The LaSalle County Sheriff's Office declined to comment on the lawsuit "as per request of our attorneys" and directed any request for information to the LaSalle County State's Attorney Karen Donnelly, who did not immediately respond to ABC News' email Wednesday morning.

The jail where Askew was detained was equipped with video surveillance that recorded the incident, according to the complaint.

"This attack and stripping occurred in the presence and/or with the knowledge of other LaSalle County officers," the complaint states. "None of the officers attempted to stop the vicious attack on [Askew] despite the fact that it occurred over several minutes and [she] was crying out in extreme distress, pain and fear during the attack."

The officers released Askew from custody almost 12 hours after her arrest, according to the lawsuit.

"You cannot strip people and treat them like animals because they defy your authority," Askew's attorney, Terry Ekl, told ABC's Chicago station WLS

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Barron County Sheriff(BARRON, Wis.) -- It's not clear where the $50,000 reward offered in the Jayme Closs kidnapping case will go now that the 13-year-old is home safe, Barron County Sheriff Chris Fitzgerald said.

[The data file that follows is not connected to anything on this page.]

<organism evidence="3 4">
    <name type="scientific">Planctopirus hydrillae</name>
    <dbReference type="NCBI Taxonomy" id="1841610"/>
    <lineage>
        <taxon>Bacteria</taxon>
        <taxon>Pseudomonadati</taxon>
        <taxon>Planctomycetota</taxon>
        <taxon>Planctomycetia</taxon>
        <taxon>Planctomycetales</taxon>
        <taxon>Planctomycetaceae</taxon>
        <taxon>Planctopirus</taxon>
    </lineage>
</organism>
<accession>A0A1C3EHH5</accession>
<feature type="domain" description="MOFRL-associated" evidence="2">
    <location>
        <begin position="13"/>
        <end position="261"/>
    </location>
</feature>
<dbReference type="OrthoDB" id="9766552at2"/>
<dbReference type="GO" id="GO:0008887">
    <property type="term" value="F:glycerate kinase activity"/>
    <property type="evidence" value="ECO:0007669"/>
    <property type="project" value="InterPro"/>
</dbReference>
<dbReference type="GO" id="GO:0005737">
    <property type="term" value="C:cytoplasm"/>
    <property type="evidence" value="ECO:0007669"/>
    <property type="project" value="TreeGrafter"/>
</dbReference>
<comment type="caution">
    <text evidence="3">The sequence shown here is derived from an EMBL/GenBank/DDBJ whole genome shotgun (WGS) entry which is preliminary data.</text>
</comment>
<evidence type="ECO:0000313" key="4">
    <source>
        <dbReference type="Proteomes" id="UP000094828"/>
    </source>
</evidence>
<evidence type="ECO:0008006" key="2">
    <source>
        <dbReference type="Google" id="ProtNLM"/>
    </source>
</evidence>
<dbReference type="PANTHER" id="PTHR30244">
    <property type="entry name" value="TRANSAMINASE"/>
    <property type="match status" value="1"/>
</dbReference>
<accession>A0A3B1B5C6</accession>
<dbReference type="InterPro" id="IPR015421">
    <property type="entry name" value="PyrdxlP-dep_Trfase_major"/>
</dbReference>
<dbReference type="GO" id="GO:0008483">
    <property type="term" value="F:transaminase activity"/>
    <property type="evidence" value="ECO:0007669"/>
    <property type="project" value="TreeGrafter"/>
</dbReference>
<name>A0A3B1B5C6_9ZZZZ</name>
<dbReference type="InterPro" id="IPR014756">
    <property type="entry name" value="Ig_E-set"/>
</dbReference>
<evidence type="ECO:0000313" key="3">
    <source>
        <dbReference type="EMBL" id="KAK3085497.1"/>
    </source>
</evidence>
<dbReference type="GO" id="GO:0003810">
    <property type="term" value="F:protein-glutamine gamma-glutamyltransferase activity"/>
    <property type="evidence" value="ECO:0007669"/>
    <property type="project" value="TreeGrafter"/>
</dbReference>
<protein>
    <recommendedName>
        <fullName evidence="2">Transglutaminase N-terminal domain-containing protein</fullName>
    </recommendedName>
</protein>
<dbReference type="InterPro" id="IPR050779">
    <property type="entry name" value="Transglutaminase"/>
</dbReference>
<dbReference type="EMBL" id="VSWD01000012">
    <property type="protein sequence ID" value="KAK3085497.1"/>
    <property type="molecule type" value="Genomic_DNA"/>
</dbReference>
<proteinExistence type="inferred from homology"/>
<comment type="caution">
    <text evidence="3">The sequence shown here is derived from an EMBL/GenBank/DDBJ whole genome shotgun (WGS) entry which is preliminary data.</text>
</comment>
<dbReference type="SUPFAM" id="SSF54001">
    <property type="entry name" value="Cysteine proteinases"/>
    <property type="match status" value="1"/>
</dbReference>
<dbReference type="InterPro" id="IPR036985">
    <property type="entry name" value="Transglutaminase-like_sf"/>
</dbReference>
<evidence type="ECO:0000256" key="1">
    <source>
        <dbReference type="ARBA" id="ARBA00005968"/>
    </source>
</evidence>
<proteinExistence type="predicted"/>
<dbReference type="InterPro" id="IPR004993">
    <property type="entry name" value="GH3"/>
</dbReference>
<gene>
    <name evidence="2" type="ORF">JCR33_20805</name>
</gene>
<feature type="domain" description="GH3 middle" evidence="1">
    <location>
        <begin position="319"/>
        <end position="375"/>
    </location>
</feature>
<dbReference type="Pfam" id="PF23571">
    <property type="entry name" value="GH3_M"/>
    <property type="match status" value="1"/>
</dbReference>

Suspect Jake Patterson, 21, is accused of gunning down Closs' parents in Barron, Wisconsin, on Oct. 15 and fleeing with the 13-year-old to his rural Wisconsin home. Closs managed to escape Thursday after allegedly being held captive there for nearly three months.

Closs' mysterious abduction sparked a massive, months-long investigation involving the FBI, who offered a reward up to $25,000 for information leading to her whereabouts.

The Jennie-O Turkey company, where Closs' parents worked, also offered a $25,000 reward, said Leonard Peace, spokesperson for the FBI in Milwaukee.

No decision has been made on what to do with that combined $50,000 reward, said Fitzgerald, who told ABC News Wednesday the "discussion is ongoing.”

Peace echoed the sheriff, telling ABC News "the reward is still under review."

Closs, lauded by officials for making what they called a brave break for freedom, told police she crawled out from where Patterson allegedly trapped her under his bed when he left the house Thursday.

Closs fled the home and approached a woman walking her dog to plead for help, officials said. The dog walker rushed Closs to a neighbor who called 911.

"Jayme is a hero in this case, no question about it," the sheriff told reporters Friday. "She's the one that helped us break the case."

Patterson, who is charged with two counts of first-degree intentional homicide, kidnapping and armed burglary, has not entered a plea.